There's more pro football coverage than ever before, and that's a good thing. I grew up in an age when you'd read game stories in the Monday newspaper, then pretty much have to wait until Sports Illustrated and The Sporting News arrived at the end of the week to get any further coverage of what was next.
Today, of course, it's much different. As America's most popular sport, pro football is covered exhaustively and around the clock on NFL Network, NFL.com, team websites, all the major networks, talk radio, podcasts, fan sites, blogs, Twitter, Snapchat, etc. There are a million hot takes out there, from one week to the next.
While its regular season is shorter in both duration and number of games than all the other major professional sports, the NFL regular season is still a long and grueling marathon. A lot can happen over the course of a season -- teams can mature, players can develop and coaches can adapt. On the flip side, teams can lose their way, players can get injured or slip back into bad habits, and coaches can make the wrong decisions. The NFL landscape is an ever-evolving liquid state that changes from week to week more than any other sport.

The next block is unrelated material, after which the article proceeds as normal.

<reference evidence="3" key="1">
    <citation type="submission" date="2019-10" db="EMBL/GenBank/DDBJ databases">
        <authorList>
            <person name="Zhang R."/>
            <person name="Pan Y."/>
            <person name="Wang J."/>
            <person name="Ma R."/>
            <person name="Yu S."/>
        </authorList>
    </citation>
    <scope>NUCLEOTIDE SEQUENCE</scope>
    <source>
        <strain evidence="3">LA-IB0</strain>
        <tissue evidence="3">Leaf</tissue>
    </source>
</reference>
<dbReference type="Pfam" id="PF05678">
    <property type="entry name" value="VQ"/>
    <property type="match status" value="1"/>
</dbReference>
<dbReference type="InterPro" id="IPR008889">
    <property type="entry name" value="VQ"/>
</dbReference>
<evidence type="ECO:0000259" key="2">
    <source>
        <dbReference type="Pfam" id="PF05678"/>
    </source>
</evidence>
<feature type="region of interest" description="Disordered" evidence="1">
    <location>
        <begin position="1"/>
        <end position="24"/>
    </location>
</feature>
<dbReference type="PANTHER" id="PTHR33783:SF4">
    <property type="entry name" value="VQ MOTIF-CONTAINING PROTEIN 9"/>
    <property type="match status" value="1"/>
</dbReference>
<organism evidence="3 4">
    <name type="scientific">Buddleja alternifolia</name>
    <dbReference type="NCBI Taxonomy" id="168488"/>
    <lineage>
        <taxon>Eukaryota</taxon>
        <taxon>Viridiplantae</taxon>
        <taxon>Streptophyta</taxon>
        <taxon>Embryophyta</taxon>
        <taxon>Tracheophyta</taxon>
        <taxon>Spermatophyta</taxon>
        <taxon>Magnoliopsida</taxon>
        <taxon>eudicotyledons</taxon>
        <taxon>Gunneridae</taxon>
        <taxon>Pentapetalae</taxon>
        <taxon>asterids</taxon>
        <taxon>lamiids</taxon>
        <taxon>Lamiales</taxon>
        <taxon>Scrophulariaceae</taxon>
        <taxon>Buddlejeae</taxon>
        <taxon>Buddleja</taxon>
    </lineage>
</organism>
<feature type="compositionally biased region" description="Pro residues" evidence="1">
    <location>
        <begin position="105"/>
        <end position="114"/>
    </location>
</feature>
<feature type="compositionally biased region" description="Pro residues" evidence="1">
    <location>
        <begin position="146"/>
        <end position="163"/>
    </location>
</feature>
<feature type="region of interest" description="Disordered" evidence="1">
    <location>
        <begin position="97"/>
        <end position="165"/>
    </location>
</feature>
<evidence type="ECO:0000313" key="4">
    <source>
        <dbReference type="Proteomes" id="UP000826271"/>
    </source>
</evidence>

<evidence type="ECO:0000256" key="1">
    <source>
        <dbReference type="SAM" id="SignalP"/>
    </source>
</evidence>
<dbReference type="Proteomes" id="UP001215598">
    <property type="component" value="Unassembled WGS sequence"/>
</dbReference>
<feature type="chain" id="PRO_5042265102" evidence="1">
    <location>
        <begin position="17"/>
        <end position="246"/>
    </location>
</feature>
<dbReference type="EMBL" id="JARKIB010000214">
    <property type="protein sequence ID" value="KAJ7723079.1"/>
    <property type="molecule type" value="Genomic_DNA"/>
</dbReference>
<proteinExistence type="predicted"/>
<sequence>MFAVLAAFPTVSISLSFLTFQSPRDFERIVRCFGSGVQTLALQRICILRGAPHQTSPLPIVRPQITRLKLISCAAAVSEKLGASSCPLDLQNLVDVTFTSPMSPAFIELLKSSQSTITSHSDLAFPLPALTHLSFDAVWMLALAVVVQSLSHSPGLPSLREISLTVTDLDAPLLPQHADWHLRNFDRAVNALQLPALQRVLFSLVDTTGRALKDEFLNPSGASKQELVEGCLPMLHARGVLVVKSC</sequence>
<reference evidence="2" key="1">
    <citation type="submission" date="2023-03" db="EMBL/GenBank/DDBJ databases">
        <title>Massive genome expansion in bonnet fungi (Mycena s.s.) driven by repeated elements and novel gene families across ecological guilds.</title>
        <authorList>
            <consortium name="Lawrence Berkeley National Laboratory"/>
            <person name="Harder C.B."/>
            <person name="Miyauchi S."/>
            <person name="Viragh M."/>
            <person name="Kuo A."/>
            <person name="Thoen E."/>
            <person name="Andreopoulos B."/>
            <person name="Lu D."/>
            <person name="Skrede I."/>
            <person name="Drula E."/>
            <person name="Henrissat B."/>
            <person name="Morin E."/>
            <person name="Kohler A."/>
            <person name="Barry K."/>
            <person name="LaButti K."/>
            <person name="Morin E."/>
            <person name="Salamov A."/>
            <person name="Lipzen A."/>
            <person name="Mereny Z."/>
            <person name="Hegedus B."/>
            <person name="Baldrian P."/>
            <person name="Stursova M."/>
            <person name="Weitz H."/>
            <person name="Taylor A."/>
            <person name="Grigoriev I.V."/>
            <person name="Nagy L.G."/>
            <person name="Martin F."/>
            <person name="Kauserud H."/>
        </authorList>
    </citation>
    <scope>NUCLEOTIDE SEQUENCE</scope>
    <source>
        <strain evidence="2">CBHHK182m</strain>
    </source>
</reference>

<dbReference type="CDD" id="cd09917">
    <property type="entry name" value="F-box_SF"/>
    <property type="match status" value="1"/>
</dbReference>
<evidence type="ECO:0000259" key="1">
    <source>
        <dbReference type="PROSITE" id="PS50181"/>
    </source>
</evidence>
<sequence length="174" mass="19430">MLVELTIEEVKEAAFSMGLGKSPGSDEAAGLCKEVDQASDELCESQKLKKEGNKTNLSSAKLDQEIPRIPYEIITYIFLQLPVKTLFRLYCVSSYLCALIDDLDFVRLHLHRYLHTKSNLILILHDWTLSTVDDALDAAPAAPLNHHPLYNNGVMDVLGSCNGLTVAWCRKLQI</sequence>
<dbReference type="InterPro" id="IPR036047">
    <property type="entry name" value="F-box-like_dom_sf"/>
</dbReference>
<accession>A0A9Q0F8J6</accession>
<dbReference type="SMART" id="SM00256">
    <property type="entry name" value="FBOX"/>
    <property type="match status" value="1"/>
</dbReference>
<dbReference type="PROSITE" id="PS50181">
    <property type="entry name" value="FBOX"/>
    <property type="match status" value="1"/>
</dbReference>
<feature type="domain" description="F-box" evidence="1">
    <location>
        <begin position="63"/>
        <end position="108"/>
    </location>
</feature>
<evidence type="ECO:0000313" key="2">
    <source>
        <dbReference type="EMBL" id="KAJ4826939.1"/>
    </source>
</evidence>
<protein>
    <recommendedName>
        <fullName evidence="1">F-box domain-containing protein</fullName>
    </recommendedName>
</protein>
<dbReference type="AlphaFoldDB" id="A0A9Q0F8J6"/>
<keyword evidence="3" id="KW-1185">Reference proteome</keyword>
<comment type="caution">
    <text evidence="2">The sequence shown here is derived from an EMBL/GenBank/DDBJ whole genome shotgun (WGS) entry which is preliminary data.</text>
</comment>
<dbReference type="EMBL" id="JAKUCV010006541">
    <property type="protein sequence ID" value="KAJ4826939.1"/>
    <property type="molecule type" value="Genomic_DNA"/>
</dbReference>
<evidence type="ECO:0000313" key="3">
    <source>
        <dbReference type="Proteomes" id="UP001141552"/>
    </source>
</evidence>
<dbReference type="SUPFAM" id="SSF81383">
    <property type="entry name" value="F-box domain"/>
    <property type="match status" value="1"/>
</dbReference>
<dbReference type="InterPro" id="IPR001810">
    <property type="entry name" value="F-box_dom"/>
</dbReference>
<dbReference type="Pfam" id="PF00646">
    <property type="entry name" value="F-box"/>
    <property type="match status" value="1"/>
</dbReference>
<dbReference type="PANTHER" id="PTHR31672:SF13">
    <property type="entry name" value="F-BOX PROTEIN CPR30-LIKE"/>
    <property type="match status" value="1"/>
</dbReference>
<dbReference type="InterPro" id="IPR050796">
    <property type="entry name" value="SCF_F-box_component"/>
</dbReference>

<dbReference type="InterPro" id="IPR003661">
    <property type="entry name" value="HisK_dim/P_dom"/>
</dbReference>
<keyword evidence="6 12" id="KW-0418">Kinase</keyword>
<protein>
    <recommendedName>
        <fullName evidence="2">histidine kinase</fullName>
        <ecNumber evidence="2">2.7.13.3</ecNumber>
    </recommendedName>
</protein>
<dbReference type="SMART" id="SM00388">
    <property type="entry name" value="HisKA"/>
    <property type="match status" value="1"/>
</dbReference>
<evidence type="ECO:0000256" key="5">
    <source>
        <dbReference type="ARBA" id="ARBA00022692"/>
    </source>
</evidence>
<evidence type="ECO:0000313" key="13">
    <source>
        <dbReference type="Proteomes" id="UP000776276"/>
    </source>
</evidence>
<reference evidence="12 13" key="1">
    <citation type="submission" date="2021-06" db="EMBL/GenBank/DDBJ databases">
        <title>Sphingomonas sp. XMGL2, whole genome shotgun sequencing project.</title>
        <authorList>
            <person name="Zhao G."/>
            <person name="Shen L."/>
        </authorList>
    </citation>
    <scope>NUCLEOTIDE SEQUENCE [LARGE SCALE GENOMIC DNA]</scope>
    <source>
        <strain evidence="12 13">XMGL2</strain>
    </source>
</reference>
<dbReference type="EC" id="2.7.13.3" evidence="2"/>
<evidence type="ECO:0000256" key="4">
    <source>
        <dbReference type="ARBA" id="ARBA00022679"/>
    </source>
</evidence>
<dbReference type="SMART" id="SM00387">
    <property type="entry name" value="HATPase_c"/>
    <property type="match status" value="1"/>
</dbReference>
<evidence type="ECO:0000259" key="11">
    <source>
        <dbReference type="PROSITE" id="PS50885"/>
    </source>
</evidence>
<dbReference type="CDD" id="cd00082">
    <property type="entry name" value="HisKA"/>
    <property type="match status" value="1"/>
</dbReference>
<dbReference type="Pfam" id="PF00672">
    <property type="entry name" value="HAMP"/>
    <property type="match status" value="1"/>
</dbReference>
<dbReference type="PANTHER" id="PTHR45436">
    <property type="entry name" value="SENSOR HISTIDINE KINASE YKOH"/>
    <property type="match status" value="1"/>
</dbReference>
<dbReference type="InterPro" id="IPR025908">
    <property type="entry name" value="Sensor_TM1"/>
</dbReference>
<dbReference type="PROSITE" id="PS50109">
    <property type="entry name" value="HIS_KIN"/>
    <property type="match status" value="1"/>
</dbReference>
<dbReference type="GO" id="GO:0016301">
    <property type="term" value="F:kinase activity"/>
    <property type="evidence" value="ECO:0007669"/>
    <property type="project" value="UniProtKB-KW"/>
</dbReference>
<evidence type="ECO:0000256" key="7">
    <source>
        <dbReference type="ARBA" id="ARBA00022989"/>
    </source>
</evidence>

That confluence of factors -- the small sample size, the week-long void between games and the intense interest, along with the explosion of media outlets -- leads to a severe case of jumping to conclusions and snap judgments that can turn out looking pretty foolish over the course of a four-month season. In practical terms, it means that in addition to all the other challenges that coaches and players face, they also have a nearly-constant duty to contend with trumped-up narratives from the media and fans, either delusions of grandeur (two-game winning streaks result in questions about Super Bowl hopes) or nightmare scenarios (two-game losing skids often lead to questions about whether the quarterback, the coach, the GM -- or sometimes all three -- need to be replaced).
A recent example of this came when Green Bay got off to a 1-2 start in 2014, and Packers fans and media decided that the sky must be falling. After the first three games of that season, the Packers' offense ranked 28th in total yards and Aaron Rodgers hadn't eclipsed the 200-yard passing mark in two of the three games. Then Rodgers caused a ruckus when he had the temerity to suggest that it might be a good idea for everybody to relax. So what happened the rest of the year? The Packers finished the regular season with a league-best 12 wins and led the NFL in scoring with a total of 486 points (the second most in franchise history). Oh, and Rodgers was named the league's Most Valuable Player.